Ceux comme La Terre: Nuanced Portrait of the Dene People

Ceux Comme la Terre. Aileen Drybones. Photo credit Nicolas Paquet Ceux Comme la Terre. Aileen Drybones. Photo credit Nicolas Paquet.

Ceux comme la terre is an intimate portrait of the Dene people who inhabit the shores of Great Slave Lake in the Northwest Territories. It lucidly addresses the “Indian problem” from an Indigenous perspective through peoples’ stories, the sure voice of Deneza Nakekh’o, visions of vast landscapes, silence, and a good old sprinkling of northern humour.

The Dene Nation are said to be indigenous to the Northwest Territories, a non-name Deneza Nakekh’o identifies as “a direction from Ottawa,” or rather Denendeh, as they prefer to call it for over 40,000 years. They form a demographic majority in the region and were given the right to vote in federal elections in 1960, approximately 40 years after the signing of Treaty 11, which stipulates that the Dene are allowed to live as they always have, but subjects what is beneath the land to the Crown. In 1976 the Dene Nation proclaimed their right to self-determination through the Dene Declaration, and thereby inspired the drafting of the United Nations Declaration on the Rights of Indigenous Peoples in 1985.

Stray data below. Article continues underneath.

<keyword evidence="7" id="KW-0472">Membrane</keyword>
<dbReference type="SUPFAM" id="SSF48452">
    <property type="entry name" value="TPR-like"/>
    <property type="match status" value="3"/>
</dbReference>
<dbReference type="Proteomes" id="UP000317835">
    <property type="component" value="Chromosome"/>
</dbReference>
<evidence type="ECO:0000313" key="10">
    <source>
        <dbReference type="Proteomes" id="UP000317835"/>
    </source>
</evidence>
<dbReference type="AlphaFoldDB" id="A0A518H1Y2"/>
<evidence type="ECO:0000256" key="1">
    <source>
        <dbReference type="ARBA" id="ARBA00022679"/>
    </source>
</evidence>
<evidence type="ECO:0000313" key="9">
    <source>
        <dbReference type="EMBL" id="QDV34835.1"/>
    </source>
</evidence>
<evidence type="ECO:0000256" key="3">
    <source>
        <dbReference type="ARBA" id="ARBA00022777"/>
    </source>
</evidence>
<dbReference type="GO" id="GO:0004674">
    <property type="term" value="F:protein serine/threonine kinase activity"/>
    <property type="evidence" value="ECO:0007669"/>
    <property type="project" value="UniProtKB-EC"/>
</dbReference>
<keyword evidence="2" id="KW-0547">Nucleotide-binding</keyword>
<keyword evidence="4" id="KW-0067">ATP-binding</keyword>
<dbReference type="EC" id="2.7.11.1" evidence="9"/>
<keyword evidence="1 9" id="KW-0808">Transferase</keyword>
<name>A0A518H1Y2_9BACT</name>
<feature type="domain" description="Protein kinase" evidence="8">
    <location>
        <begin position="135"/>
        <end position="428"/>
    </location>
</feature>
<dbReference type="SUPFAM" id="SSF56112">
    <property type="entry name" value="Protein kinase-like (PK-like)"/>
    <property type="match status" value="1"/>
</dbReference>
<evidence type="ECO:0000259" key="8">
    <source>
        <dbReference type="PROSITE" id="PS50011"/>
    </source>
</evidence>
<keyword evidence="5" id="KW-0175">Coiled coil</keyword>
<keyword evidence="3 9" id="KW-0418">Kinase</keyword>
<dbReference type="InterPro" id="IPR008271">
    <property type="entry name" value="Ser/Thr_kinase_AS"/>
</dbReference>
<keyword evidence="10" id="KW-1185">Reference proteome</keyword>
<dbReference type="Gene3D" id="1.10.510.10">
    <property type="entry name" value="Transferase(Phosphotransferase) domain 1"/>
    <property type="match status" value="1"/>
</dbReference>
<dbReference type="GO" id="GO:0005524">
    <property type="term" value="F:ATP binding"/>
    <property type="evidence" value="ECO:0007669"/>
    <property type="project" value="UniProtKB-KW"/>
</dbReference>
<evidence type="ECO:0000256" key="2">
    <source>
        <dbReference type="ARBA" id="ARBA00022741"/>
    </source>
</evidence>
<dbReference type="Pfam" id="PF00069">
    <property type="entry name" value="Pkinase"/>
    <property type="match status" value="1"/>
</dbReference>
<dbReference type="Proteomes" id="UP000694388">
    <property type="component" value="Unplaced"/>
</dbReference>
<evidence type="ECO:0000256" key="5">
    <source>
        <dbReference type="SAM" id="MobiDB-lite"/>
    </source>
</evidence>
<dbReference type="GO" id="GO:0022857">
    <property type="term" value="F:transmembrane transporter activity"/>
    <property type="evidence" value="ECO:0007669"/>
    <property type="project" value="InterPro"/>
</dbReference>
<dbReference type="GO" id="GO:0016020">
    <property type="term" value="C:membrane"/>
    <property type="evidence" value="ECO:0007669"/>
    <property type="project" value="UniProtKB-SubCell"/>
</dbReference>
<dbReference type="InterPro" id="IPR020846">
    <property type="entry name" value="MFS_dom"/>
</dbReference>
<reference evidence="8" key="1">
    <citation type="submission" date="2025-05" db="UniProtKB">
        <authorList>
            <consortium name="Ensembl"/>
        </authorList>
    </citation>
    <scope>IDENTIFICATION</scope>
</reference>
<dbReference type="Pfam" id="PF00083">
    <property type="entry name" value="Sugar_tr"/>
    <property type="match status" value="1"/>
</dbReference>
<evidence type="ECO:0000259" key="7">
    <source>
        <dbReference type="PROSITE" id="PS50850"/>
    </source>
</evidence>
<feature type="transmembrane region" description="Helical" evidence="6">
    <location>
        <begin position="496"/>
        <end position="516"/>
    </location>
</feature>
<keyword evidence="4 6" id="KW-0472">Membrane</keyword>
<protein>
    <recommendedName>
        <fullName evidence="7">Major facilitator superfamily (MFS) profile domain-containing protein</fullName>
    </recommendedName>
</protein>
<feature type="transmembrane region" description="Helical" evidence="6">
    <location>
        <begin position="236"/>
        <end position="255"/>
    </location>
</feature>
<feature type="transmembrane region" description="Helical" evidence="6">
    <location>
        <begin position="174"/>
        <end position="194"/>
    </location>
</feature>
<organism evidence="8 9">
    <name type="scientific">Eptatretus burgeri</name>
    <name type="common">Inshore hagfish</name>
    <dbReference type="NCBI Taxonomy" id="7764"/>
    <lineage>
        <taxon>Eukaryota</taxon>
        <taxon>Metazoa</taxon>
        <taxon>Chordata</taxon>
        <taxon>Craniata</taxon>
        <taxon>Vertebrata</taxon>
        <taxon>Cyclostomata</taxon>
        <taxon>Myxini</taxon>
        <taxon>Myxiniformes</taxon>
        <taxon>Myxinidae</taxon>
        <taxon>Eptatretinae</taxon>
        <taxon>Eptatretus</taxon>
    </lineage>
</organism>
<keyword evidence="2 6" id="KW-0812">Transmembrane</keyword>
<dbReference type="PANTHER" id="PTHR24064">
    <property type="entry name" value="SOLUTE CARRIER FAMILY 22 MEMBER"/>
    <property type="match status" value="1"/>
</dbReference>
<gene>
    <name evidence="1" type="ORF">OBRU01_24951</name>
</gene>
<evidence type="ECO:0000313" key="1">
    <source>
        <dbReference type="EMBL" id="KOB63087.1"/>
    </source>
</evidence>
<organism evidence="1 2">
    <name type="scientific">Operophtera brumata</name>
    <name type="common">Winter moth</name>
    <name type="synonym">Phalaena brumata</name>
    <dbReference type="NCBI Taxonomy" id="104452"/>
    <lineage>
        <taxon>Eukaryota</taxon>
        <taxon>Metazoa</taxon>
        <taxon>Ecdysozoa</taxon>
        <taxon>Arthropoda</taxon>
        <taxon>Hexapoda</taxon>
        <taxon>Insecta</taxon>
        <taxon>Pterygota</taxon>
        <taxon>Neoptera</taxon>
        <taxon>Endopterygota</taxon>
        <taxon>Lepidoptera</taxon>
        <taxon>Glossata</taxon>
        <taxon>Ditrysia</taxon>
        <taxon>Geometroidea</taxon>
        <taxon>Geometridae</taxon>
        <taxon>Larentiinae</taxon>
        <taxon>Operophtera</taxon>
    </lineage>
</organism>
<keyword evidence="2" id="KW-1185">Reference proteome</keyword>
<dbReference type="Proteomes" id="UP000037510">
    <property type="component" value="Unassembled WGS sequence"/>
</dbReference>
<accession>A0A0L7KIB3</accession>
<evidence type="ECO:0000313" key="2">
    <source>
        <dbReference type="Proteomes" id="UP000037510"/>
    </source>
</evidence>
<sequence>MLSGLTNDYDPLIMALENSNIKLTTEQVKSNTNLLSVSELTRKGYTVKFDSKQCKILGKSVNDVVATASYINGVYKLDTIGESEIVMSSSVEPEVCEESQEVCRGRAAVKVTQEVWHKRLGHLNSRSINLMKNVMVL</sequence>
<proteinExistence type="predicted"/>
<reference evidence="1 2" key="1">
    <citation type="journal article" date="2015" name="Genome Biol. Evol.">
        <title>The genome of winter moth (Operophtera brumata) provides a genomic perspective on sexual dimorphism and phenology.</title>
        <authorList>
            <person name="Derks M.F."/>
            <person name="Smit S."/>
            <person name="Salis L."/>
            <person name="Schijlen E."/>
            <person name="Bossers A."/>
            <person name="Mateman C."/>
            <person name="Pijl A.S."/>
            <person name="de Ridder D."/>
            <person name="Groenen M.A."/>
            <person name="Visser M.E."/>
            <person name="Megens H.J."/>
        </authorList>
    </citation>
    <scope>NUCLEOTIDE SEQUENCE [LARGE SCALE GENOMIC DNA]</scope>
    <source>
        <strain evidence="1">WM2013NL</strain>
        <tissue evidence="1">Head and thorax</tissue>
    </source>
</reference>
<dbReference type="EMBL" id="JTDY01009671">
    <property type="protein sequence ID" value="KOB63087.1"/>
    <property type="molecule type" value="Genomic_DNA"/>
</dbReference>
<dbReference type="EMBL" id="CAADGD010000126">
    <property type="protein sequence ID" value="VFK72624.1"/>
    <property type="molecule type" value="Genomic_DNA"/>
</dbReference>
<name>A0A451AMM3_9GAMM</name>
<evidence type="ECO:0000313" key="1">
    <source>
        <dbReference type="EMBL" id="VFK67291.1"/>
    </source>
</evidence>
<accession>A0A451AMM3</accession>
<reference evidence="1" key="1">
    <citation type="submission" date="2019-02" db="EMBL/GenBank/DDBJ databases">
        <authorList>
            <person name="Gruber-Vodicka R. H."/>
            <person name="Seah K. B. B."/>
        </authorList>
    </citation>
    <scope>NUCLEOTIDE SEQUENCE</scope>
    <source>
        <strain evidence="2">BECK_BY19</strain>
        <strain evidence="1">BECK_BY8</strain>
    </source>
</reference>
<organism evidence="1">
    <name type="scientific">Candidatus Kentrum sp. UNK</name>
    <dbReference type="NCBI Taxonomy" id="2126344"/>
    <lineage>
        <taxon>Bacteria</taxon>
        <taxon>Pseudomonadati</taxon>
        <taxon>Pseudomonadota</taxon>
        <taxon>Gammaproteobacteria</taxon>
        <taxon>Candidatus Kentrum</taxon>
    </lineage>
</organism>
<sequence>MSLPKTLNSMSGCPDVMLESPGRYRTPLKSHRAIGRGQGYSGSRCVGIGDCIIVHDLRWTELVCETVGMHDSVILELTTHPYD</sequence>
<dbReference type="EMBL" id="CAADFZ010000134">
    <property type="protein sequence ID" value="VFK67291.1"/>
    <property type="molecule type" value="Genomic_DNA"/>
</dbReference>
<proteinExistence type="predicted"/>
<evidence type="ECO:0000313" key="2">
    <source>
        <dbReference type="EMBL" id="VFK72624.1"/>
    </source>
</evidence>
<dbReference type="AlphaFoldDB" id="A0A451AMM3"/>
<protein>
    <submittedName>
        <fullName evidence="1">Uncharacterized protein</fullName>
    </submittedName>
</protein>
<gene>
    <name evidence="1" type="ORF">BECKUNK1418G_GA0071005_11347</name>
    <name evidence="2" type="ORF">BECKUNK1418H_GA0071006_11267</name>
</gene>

This feature length documentary film follows the interwoven words and lives of René Fumoleau, who has lived among the Dene in Lutsul’Ke for 60 years, Deneza Nakekh’o, who runs the community radio, Bobby Drygeese, a guide working out of Yellowknife, and Pete Enzoe, a trapper and fisherman. The protagonists bring us into their daily lives through their stories, experience and their relationship to the vast northern territories.


Images from the lens of a Denendeh pace of life, a lively silence, an appreciation of nature, humour, and a sense of community solidarity, contrast with the prominent theme of change and the intergenerational effects of colonization in Canada’s north. The sharp disparity gives the audience an idea of what it means to be Dene today.

Ceux comme la terre. Ainees. Photo credit Nicolas Paquet

Ceux comme la terre. Ainees. Photo credit Nicolas Paquet


The most compelling qualities of the film are the breathtaking landscapes and a wonderful encounter with the Dene people themselves, who are certainly not approached through a prejudiced conception of a pan-Aboriginal Canada.


Inspired by the writings of René Fumoleau, documentary filmmaker and political philosopher Nicolas Pacquet and his team ventured to the Northwest Territories on three occasions to interview the oblate from Vendée, France. The director furthermore succeeded in delivering a walking road movie that highlights the place of the Dene in Canada’s historical dialogue with its Aboriginal peoples, and quite justly, gives them a voice that is uniquely theirs.

Ceux Comme La Terre is available online now from the Excentris/ONF and will be showing in Vancouver until February 16 at the Rendez-vous du cinéma québécois et francophone.